2403 UN Committee on the Rights of the Child, Consideration of Reports Submitted by States Parties Under Article 44 of the Convention, Concluding Observations: Mozambique, CRC/C/15/Add.172, April 3, 2002, 10; available from http://tb.ohchr.org/default.aspx?country=mz. See also ILO Committee of Experts, Direct Request, Worst Forms of Child Labour Convention (No. 182), Mozambique (ratification: 2003), [online] 2006 [cited March 18, 2008]; available from http://www.ilo.org/ilolex/english/newcountryframeE.htm.

2404 ILO Committee of Experts, Direct Request, Worst Forms of Child Labour Convention 182.

2405 Jonathan Martens, Maciej 'Mac' Pieczkowski, and Bernadette van Vuuren-Smyth, Seduction, Sale and Slavery: Trafficking in Women and Children for Sexual Exploitation in Southern Africa, 3rd edition, International Organization for Migration Regional Office for Southern Africa, Pretoria, May 2003, 51; available from http://www.iom.org.za/site/media/docs/TraffickingReport3rdEd.pdf. See also U.S. Department of State, "Mozambique (Tier 2 Watch List)," in Trafficking in Persons Report – 2007, Washington, DC, June 12, 2007; available from http://www.state.gov/g/tip/rls/tiprpt/2007/82806.htm.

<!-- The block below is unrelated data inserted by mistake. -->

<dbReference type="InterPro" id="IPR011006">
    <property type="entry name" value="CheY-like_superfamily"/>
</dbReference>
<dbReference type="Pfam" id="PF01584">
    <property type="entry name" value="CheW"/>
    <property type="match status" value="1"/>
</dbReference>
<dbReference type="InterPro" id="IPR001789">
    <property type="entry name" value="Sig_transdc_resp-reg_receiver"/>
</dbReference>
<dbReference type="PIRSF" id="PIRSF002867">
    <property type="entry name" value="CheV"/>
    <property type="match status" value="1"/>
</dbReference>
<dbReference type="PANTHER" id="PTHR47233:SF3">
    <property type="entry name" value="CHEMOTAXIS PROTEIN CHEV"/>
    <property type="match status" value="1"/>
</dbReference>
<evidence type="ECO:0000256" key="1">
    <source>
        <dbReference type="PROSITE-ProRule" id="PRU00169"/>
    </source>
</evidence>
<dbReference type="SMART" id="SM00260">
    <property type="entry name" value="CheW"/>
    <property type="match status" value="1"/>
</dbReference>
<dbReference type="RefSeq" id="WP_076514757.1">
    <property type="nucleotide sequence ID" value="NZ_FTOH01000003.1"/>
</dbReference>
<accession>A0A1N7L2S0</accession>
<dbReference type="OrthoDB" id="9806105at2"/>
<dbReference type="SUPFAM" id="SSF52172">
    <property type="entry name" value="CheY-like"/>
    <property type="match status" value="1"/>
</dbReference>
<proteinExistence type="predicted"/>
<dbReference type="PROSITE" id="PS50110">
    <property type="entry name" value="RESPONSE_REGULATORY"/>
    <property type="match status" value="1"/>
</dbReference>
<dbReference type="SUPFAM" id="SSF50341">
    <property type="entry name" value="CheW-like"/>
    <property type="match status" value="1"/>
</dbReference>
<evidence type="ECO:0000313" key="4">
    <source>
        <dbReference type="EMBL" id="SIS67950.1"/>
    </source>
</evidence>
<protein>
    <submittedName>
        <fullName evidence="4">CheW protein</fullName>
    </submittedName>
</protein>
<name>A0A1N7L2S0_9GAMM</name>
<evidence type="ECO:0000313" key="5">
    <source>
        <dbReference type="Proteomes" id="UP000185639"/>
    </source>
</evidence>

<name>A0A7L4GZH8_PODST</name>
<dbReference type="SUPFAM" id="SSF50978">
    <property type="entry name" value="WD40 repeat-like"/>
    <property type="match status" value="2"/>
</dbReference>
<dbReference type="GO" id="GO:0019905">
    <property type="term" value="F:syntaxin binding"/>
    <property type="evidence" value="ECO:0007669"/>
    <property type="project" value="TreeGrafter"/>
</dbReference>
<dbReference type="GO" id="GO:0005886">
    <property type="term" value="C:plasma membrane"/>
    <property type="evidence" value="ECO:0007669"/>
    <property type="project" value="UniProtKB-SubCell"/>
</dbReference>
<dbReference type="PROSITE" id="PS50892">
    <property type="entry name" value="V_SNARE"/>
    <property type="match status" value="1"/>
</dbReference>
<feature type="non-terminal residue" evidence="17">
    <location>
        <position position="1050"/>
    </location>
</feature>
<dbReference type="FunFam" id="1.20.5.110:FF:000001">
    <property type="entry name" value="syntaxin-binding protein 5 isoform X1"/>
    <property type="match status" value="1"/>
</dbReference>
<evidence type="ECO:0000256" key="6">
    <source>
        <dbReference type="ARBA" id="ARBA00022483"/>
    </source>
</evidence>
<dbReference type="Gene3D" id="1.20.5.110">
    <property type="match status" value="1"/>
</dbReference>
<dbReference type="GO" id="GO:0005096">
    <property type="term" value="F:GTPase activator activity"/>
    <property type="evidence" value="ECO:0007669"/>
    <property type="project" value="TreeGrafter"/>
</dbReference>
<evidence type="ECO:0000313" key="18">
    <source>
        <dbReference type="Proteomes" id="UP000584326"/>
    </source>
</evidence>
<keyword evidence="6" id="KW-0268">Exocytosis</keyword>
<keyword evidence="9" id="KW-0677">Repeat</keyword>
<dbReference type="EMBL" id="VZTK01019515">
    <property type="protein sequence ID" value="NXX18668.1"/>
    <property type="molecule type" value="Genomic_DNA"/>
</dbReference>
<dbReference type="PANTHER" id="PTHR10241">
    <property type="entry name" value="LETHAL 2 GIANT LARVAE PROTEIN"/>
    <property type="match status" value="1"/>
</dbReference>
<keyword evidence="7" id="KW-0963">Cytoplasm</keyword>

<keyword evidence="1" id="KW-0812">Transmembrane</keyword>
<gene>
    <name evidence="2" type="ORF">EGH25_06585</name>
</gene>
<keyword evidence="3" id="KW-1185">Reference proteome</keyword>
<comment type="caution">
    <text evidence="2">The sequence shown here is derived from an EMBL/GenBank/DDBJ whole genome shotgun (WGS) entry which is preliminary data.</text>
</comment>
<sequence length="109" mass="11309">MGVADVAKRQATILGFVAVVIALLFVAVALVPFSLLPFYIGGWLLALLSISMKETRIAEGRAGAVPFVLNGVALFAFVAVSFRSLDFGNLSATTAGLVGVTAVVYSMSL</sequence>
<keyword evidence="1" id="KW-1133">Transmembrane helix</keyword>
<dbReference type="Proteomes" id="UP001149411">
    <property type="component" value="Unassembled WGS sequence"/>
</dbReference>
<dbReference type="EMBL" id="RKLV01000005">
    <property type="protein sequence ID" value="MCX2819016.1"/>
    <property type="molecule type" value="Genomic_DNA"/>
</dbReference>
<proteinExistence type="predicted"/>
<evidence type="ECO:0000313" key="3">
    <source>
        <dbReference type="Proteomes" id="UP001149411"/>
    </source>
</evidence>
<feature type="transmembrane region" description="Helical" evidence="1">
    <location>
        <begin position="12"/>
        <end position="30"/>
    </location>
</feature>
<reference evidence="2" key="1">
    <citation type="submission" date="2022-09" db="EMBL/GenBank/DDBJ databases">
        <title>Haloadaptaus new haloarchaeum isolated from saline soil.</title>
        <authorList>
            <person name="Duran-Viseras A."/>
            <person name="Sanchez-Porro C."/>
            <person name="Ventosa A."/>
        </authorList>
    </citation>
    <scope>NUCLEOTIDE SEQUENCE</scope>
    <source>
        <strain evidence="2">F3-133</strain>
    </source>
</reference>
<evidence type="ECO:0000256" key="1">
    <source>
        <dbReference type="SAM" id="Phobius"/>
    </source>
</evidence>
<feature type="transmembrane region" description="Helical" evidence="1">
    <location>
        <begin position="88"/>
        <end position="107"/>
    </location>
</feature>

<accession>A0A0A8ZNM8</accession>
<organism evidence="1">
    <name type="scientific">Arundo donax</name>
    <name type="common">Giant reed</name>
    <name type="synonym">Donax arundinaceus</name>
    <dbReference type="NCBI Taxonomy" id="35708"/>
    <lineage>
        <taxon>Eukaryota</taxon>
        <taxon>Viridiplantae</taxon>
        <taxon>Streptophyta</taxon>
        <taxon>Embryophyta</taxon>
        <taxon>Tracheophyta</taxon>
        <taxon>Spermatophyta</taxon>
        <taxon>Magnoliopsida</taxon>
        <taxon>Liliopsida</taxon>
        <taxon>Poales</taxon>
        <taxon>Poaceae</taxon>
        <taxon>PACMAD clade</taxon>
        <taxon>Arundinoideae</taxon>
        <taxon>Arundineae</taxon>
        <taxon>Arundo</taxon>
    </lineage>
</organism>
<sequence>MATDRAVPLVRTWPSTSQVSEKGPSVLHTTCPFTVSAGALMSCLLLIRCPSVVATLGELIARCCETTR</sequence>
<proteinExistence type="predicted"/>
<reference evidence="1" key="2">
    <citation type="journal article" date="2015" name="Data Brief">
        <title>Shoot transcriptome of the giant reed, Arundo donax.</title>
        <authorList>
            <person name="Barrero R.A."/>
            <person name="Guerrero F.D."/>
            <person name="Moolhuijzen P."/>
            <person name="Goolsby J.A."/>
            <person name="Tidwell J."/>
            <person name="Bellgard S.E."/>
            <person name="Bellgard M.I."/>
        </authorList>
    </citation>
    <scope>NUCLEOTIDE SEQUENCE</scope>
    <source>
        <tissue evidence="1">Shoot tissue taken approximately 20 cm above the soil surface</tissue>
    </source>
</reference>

2406 U.S. Department of State, "Country Reports – 2007: Mozambique," section 5. See also U.S. Department of State, "Trafficking in Persons Report – 2007: Mozambique."

2407 Save the Children UK, Visitors from Zimbabwe, 7-10.

2408 Government of Mozambique, Labour Law, (October 2007), articles 23, 26; available from http://www.arbitrationmz.com/data/docs/Labour_Law_nr_232007.eng.pdf. See also UN Committee on the Rights of the Child, Summary Record of the 762nd Meeting, Consideration of reports of States parties, Initial Report, 8. See also U.S. Department of State, "Country Reports – 2007: Mozambique," section 6d.